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Home Market Boom Showing Some Strain

Housing affordability is at record lows in parts of the Southland, and some real estate experts say it could signal slower gains in sales and prices.

March 07, 2004|Don Lee | Times Staff Writer

Southern California's long-booming housing market is showing signs of strain, with low affordability and riskier loans raising concerns about the sector's ability to be a primary driver of the region's economic comeback.

Consumers' ability to buy homes, which has been weakening for some time as prices have shot up much faster than incomes, recently hit record lows in some Southland counties. Such low levels could signal peaks in home prices and sales, economists say.

In addition, more buyers are stretching their finances, contributing to a sharp rise in the use of adjustable-rate mortgages. Although that has allowed people to squeeze into the market with lower initial mortgage payments, it could subject them to much higher payments if interest rates rise as expected.

Less-expensive financing, however, isn't enough for many home seekers, especially young families.

First-time buyers -- vital to the market's overall stability -- made up just 30.6% of home purchasers in California last year, the lowest rate since the California Assn. of Realtors began tracking the data in 1981. First-time buyers provide the foundation for the rest of the market, because their purchases make it easier for existing homeowners to move up.

Together, these indicators suggest slower gains in sales and prices.

"We're piling on more and more layers of risk in the housing market," said G.U. Krueger, director of economic research at Institutional Housing Partners, a real estate venture capital firm in Irvine. "The question is, how long can this go on, and what will happen when interest rates rise?"

Most experts don't expect anything close to a downturn of the magnitude seen in the first half of the 1990s, when massive aerospace layoffs and overbuilding resulted in prices plunging 23% in Los Angeles County.

Most economists predict that home prices in the region will continue to grow at a healthy rate for the foreseeable future, although at a slower pace than the double-digit percentage gains seen in each of the last few years.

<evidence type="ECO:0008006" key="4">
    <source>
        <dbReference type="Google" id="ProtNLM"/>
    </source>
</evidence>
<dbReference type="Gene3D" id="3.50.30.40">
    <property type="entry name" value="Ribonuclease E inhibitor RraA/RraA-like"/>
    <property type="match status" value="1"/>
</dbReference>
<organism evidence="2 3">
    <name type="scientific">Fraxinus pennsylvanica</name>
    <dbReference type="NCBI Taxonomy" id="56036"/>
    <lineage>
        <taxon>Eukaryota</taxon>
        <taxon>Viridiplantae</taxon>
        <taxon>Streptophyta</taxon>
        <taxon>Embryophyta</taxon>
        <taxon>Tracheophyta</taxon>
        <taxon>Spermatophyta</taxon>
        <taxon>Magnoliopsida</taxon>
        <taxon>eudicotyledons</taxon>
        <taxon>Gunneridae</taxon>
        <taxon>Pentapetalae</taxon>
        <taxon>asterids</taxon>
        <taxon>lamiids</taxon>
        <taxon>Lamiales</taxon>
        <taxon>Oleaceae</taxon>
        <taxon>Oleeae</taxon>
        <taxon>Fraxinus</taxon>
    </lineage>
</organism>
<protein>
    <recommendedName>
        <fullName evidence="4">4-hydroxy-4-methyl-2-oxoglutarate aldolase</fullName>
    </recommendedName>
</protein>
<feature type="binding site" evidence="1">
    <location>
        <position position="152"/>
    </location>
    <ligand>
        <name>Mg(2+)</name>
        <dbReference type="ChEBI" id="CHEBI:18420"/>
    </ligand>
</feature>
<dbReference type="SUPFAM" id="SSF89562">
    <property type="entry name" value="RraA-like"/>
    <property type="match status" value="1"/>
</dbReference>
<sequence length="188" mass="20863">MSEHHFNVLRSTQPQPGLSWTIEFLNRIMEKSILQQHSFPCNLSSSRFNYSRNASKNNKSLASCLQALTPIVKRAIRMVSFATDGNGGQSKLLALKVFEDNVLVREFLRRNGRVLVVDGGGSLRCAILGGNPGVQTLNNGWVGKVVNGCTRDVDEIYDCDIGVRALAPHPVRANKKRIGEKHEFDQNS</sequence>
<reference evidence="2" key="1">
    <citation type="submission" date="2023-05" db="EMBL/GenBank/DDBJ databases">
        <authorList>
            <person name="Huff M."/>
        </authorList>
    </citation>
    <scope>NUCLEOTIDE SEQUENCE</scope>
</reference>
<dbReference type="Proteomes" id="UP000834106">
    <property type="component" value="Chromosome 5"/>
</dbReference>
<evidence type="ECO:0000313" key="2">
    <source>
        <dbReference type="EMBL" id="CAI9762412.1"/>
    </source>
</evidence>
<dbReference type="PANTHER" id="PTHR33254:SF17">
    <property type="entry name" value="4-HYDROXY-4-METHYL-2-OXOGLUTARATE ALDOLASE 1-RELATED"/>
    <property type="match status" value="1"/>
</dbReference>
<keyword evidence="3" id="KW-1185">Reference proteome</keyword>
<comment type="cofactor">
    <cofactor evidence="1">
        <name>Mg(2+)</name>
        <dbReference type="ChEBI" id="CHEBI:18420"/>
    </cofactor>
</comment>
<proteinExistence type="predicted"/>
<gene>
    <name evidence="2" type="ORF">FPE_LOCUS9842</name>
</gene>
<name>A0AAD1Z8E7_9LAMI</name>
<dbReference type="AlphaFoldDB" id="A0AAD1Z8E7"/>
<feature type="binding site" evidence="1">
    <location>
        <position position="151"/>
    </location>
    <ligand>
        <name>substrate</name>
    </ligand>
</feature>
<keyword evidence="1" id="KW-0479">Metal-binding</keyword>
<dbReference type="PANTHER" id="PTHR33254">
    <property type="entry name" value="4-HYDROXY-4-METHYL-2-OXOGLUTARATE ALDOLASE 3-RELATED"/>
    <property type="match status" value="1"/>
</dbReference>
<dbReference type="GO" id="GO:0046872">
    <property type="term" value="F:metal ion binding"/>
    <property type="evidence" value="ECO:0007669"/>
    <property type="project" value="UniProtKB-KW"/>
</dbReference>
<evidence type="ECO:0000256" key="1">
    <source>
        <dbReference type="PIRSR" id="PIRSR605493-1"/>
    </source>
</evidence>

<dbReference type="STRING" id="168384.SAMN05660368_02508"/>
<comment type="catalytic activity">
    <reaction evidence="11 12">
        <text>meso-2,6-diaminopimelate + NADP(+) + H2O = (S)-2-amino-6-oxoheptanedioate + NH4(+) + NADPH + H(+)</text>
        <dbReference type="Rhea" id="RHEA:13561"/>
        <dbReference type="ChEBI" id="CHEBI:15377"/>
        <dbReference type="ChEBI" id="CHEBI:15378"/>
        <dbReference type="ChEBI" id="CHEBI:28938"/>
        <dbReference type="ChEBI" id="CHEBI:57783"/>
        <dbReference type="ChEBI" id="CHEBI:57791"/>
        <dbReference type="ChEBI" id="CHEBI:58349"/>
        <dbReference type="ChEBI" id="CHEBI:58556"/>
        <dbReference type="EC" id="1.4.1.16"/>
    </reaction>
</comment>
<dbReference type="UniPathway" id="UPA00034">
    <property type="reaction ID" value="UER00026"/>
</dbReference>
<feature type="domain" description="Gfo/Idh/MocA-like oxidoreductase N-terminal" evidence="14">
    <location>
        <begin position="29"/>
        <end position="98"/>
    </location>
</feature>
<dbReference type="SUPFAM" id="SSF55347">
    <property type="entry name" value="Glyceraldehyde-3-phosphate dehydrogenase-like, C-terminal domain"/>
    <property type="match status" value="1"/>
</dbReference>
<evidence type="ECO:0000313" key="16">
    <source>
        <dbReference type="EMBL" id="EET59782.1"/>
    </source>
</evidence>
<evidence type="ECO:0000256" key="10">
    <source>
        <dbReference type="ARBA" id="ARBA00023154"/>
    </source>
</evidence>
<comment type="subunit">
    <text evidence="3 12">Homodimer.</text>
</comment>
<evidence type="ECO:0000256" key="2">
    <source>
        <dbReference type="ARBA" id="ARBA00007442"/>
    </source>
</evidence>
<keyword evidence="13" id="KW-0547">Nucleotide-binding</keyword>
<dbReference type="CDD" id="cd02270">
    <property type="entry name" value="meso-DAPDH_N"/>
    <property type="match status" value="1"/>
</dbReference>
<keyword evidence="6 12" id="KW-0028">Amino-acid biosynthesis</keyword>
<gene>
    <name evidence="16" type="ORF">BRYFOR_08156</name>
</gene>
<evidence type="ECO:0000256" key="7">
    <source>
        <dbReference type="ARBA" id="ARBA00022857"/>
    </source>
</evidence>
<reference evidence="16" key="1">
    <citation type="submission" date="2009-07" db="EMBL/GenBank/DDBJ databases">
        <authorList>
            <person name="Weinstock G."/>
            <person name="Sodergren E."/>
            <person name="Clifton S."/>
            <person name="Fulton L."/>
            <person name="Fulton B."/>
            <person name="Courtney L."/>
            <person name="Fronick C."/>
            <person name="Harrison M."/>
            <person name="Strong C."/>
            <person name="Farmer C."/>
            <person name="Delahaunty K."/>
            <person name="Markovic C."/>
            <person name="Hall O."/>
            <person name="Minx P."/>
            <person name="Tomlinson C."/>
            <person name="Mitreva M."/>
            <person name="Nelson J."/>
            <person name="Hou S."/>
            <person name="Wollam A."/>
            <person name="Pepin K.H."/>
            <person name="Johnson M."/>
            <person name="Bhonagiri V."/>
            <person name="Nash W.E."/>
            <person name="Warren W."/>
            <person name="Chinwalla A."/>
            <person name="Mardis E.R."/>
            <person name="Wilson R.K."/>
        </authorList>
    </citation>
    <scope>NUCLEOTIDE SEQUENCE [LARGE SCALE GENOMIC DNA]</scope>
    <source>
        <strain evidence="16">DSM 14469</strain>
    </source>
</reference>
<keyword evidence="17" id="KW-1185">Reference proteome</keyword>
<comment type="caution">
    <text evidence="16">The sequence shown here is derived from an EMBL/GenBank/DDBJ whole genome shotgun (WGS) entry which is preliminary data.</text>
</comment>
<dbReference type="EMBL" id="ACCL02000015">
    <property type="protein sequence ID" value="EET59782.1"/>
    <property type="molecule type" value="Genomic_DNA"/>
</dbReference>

The region, experts say, is not threatened by the economic imbalances that led to the housing market crash of the early '90s. Instead of overbuilding, there is a shortage of homes. The regional economy has become more diversified, with less dependence on any single industry that could lead to severe job losses.

What's more, foreclosures and defaults remain under control. And mortgage rates have actually declined in recent weeks to the lowest levels since last summer.

"I don't see anything that frightens me or makes me very worried at this point," said Lenny McNeill, a senior vice president at Washington Mutual who oversees residential lending in California and other Western states.

Economists, however, remain concerned about the weak growth in jobs, particularly ones that pay well. If hiring picks up, that would help lift incomes. But that also would spur the Federal Reserve to nudge up interest rates, although no one expects a sharp rise in rates anytime soon.

Either way, the outlook points to an emerging slowdown in sales and building activity. Both have been major economic stimulants, especially in Southern California, where the housing market has far outpaced the rest of the nation.

Even as manufacturing and other industries have cut back in recent years, construction and other sectors tied to real estate, such as mortgage banking, lumberyards and home-improvement retailers, have added tens of thousands of jobs. Many consumers, meanwhile, have tapped their rising home equities for cash to support their hearty spending, adding further fuel to the economy in the Southland and elsewhere in the nation.

Anecdotal evidence suggests that the current frenzied pace can't be sustained.

Glenda Estrada, a 29-year-old schoolteacher in Downey, recently bought her first home. After a three-month search that included several fixer-uppers, she settled on a 900-square-foot home on a busy street in Lakewood. The house cost her $295,000.

With her stellar credit, she got in with no money down. But even with a low adjustable rate of 4.5% and a financing plan in which she is paying only interest, Estrada's monthly payment soaks up half her income.

"It just feels almost unfair that housing is this expensive," she said.

Yet Estrada counts herself as fortunate. Some of her fellow teachers, she says, are commuting from as far away as Moreno Valley in Riverside County, where homes are cheaper. Others are stuck paying increasingly high rents.

Nationally, six out of 10 households can afford to buy a median-priced home, based on incomes and mortgage rates, according to the National Assn. of Realtors. But in Orange and San Diego counties, the affordability rate has dropped to fewer than two in 10. It is slightly higher in Los Angeles County. Affordability in all three counties is lower than in Silicon Valley.

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